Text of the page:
This is rather an unusual book; from the title, I was expecting it to be devoted entirely to an operational history of US Airborne operations in the Mediterranean Theatre of War, but this aspect only really occupies the last third of the text. Instead, what I found was an extremely detailed account of the formation, doctrine, training and organisation of US parachute and glider units, with further chapters covering the tactics and equipment.
The softbound book has only 87 pages of text, maps and diagrams, accompanied by a selection of B&W photos, but the level of detail which the author has managed to pack in is quite stupendous. The book divides basically into thirds; the first section dealing with background and formation of the units, the second with the tactics and equipment used, and the final section outlining the combat operations in the Mediterranean and the lessons learned from them.
Formation and training
The author covers the formation of the first units in great detail, including the divisional structure and the training regime involved. There's particular emphasis on the raison d'Ítre for such units, with emphasis on the operational goals and limitations inherent in their nature. The units were formed against a background of some official antipathy and a degree of confusion as units were restructured. It has to be said that the formation of the units was far from smooth; in the case of one unit consisting of 16,000 untrained draftees (having first been told it would become a motorised infantry division) - on the day it was announced that they would instead become airborne troops, no less than 4,500 of the men went AWOL!
When you see the harsh training schedule and the rudimentary equipment, it's easy to understand the scepticism with which the early troops viewed their new role. Glider troops seem to have been particularly hard done by, not receiving the same recognition as their parachute counterparts, despite the fact that theirs was an equally dangerous form of delivery into battle.
Tactics and Equipment
All the training in the world would be useless without careful planning and preparations for the operations and it was seen from the start that this was nowhere more true than in airborne warfare. The "what, when, where and how" is clearly outlined in this section, which covers the key considerations in planning an operation along with the recognition that an airborne force faced the prospect of fighting as scattered pockets of lightly armed troops isolated from the main force behind enemy lines.
The equipment section is interesting, covering everything from personal equipment, through air-transportable vehicles and light artillery, through to the transports and gliders used to deliver the troops into combat. It must be stressed that this isn't primarily a modelling book; most of the equipment is described, rather than illustrated in any great detail. That's not meant as a criticism, it simply isn't where the strengths of the book lie.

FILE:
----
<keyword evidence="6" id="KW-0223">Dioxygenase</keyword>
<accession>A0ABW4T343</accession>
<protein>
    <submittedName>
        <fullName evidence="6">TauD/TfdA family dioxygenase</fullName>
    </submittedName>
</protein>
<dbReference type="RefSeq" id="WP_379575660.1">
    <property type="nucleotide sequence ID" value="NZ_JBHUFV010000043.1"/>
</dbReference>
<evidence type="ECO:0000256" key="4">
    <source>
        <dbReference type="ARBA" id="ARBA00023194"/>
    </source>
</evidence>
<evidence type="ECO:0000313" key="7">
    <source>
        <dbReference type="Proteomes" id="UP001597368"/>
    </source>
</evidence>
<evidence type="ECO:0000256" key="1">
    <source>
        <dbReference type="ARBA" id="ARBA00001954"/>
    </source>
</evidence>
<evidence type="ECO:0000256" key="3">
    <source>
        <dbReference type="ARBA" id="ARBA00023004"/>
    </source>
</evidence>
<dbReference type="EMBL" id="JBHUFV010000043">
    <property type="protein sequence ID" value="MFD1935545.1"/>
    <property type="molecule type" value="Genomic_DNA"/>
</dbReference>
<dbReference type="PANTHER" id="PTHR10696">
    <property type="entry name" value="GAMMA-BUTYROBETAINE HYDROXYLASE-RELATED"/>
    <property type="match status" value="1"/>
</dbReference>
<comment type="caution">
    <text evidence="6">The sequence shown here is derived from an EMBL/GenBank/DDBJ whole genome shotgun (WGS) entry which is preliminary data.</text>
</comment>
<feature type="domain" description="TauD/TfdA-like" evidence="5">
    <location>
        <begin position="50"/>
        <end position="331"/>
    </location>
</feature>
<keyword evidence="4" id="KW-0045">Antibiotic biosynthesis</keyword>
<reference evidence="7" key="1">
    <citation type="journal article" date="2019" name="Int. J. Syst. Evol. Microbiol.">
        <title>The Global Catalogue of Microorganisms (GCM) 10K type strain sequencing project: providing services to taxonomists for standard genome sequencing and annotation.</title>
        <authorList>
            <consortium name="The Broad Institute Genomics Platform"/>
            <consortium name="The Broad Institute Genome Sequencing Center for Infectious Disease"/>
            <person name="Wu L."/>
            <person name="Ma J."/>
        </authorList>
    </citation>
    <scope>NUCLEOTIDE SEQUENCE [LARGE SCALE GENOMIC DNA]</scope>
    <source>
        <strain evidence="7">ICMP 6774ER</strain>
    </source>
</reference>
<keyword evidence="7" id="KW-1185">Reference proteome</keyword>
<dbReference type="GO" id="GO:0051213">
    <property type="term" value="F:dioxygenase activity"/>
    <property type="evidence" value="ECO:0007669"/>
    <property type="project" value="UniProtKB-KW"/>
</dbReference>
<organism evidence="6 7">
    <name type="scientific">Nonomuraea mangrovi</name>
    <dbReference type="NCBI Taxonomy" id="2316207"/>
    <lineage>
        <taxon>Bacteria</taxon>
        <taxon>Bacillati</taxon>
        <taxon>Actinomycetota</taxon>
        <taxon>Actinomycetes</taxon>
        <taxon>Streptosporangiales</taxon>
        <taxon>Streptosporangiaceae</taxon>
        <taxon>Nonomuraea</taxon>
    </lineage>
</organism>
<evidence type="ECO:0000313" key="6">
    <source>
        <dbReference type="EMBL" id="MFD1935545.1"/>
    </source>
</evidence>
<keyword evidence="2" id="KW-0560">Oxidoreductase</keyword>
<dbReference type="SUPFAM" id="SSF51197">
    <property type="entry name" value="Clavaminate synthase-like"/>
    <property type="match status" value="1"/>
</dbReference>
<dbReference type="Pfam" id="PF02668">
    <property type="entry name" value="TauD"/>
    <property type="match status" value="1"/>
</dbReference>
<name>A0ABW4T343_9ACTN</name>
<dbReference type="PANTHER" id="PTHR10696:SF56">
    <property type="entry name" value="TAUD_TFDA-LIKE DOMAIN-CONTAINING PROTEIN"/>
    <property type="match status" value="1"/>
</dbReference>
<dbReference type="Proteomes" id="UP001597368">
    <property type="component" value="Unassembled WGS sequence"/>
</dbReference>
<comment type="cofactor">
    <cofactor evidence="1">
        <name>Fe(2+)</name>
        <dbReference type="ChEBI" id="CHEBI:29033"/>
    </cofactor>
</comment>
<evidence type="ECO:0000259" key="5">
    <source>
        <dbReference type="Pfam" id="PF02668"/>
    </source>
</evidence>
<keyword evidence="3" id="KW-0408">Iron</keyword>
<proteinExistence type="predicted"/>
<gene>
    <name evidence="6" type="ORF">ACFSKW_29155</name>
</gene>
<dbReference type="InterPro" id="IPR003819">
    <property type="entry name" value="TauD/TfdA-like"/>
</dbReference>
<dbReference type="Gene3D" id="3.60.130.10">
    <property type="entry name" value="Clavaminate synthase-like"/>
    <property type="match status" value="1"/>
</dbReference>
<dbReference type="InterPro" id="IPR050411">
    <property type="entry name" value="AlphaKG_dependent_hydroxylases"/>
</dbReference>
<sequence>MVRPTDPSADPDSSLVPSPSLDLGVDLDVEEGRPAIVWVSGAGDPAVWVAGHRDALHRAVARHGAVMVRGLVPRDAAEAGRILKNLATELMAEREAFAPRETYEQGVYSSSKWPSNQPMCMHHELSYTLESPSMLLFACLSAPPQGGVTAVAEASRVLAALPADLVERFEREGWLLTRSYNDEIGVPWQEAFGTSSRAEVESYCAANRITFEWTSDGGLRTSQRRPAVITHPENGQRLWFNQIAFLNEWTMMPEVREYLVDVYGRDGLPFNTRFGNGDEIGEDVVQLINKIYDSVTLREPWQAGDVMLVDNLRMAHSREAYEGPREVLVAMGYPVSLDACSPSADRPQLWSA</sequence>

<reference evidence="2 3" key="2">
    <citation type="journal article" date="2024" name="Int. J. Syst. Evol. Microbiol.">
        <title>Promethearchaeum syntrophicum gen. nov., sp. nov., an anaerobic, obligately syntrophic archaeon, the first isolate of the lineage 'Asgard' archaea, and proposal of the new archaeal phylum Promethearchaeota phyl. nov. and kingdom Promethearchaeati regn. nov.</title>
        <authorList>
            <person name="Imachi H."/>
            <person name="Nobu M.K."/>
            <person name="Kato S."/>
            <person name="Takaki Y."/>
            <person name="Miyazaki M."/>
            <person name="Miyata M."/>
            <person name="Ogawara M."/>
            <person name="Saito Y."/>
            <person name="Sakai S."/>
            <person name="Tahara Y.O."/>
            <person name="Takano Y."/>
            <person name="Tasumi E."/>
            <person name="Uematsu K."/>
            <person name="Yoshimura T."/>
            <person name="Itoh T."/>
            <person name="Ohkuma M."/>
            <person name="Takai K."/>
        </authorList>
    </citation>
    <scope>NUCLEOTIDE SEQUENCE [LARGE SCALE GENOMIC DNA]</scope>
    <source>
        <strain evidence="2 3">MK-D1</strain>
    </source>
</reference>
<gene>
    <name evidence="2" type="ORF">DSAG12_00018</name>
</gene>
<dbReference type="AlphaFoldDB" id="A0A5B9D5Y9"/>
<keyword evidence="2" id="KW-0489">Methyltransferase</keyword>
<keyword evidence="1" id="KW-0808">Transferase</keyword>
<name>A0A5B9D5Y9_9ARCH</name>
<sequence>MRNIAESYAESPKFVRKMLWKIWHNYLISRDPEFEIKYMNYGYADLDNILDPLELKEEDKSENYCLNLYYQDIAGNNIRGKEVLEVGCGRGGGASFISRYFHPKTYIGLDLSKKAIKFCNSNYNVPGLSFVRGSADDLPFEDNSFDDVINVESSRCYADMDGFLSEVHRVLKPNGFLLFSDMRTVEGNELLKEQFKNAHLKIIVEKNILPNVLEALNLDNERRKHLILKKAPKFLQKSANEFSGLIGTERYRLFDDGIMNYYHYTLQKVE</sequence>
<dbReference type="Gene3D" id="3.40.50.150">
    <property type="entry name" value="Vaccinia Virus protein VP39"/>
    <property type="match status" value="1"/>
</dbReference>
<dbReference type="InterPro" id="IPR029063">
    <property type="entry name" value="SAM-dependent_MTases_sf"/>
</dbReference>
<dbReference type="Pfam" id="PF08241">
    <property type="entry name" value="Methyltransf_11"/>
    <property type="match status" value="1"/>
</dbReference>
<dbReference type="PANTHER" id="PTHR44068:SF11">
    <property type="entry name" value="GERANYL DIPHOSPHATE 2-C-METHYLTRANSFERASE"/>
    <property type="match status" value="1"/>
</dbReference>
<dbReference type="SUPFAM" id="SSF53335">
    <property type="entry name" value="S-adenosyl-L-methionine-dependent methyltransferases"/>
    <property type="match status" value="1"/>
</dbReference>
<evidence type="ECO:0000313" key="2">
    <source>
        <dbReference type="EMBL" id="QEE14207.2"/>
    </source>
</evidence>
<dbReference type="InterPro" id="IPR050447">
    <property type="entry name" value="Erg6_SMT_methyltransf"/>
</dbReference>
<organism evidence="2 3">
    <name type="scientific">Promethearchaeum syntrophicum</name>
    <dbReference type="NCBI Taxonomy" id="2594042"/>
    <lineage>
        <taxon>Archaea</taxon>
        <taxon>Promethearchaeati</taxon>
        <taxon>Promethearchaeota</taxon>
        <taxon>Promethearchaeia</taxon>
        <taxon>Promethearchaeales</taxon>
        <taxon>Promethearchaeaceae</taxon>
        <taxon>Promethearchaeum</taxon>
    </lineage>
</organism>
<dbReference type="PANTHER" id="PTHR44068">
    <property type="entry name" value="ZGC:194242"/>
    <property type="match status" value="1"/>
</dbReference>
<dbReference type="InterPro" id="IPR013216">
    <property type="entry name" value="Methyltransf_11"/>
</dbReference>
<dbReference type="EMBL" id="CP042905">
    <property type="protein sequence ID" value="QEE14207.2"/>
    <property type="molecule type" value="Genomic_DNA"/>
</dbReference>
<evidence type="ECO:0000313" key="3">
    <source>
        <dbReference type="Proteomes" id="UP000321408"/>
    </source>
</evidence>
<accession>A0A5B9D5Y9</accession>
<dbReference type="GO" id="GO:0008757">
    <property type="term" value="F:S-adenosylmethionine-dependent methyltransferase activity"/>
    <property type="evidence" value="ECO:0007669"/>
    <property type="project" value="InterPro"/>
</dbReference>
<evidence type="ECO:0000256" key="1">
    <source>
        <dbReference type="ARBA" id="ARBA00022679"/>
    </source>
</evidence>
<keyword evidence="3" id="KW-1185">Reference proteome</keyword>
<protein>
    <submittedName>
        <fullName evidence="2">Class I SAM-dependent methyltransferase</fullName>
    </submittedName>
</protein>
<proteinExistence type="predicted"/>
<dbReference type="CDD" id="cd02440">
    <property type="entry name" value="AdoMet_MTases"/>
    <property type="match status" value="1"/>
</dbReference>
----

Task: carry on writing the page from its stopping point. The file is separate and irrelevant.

The final section covers the nine airborne assaults carried out in the Mediterranean and makes depressing reading. Despite the earlier emphasis on training and planning, all the operations failed to some extent, sometimes due to bad luck, but largely on account of insufficient preparation and the inexperience of the aircrews involved. Many of the attacks were joint operations with the British, who suffered similarly and some of the assaults were truly catastrophic. For instance, Operations Husky 1 & 2 against Sicily were plagued with difficulties from the outset and poor navigation in the attack itself left paratroopers spread out so badly that some landed 65 miles off target. At least they were "lucky" enough to be on dry land; the parallel British glider assault was a disaster, when their US transports released too far from shore - 83 gliders ditched into the Mediterranean with shocking loss of life.
Each operation is covered in some detail and, for me, it was the point at which the book really sprang to life. I only wish more of the text was devoted to the combat itself, because it's a true testament to the courage and tenacity of the troops involved that each assault contributed to the overall success of the accompanying ground forces, despite the considerable problems faced. The operations in the MTO left many lessons to be learnt. Recognition of the need for better training of aircrews, the use of pathfinder forces ahead of the main jumps and the need to provide more firepower for the inherently lightly armed troops, all contributed to the more successful operations in Northern Europe through D-Day and beyond.
As I stated earlier, this isn't really a modeller's book. There are a number of B&W photos, but they don't really cover the equipment and vehicles in the kind of detail needed in a modelling reference. Osprey books often have a colour centre-section, but there is none here. That said, careful study of the photos will pay dividends for modellers in getting the uniforms and equipment right, but the book's value is really as an historical reference on the organisation and doctrine behind and through the MTO operations.
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Gordon Rottman has written the most detailed account I've ever read of the organisation and doctrine behind the US Airborne Forces of WW2. Despite the fact that the book arguably fails to live up to its title, it remains a fascinating and very worthwhile read for all students of the use of paratroopers and glider forces.
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About Rowan Baylis (Merlin) FROM: NO REGIONAL SELECTED, UNITED KINGDOM
I've been modelling for about 40 years, on and off. While I'm happy to build anything, my interests lie primarily in 1/48 scale aircraft. I mostly concentrate on WW2 subjects, although I'm also interested in WW1, Golden Age aviation and the early Jet Age - and have even been known to build the occas...